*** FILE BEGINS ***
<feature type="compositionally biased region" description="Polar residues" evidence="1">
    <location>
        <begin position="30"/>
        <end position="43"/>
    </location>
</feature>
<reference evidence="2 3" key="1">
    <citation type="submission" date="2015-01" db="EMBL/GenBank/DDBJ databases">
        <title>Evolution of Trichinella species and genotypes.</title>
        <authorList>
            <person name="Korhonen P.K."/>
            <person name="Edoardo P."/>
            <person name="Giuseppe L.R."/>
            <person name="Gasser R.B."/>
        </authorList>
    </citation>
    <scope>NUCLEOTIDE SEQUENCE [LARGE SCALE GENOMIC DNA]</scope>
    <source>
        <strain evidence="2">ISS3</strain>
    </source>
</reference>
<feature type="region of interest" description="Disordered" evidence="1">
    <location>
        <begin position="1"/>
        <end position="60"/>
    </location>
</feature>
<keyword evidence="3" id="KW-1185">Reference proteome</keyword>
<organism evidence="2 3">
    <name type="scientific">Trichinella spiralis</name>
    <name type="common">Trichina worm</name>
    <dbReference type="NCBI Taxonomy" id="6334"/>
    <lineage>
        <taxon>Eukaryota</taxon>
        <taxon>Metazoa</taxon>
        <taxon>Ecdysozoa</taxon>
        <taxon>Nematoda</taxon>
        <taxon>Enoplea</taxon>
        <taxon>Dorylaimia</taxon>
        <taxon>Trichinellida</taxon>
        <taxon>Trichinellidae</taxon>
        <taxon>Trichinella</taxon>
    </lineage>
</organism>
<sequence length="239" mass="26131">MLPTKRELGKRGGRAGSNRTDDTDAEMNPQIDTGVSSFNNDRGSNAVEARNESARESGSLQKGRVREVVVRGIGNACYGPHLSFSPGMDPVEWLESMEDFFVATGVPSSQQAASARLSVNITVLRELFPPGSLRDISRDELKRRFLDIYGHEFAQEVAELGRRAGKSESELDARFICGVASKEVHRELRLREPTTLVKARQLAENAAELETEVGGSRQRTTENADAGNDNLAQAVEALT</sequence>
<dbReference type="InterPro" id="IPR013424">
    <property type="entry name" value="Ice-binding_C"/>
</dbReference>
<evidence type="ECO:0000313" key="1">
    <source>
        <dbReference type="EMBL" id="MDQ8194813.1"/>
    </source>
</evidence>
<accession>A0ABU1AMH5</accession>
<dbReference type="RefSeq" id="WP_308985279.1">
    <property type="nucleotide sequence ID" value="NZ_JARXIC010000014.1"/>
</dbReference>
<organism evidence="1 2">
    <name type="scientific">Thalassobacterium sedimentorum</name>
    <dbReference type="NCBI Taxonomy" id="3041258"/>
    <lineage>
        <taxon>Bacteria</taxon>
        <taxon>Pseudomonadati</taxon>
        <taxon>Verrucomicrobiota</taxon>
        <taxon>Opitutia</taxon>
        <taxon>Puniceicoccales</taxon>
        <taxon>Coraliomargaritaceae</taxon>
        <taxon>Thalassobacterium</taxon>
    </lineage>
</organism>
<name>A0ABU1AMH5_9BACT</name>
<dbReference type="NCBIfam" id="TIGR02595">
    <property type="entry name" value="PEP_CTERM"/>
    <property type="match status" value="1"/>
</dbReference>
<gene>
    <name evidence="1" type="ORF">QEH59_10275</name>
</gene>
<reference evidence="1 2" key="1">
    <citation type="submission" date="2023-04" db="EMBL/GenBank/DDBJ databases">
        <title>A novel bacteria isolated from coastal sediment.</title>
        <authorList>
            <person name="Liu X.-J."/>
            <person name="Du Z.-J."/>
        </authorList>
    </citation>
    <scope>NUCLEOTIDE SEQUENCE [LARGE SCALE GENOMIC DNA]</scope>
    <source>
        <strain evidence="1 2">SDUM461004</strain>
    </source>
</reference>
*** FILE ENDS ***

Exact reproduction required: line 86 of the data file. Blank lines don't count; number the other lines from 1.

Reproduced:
    </citation>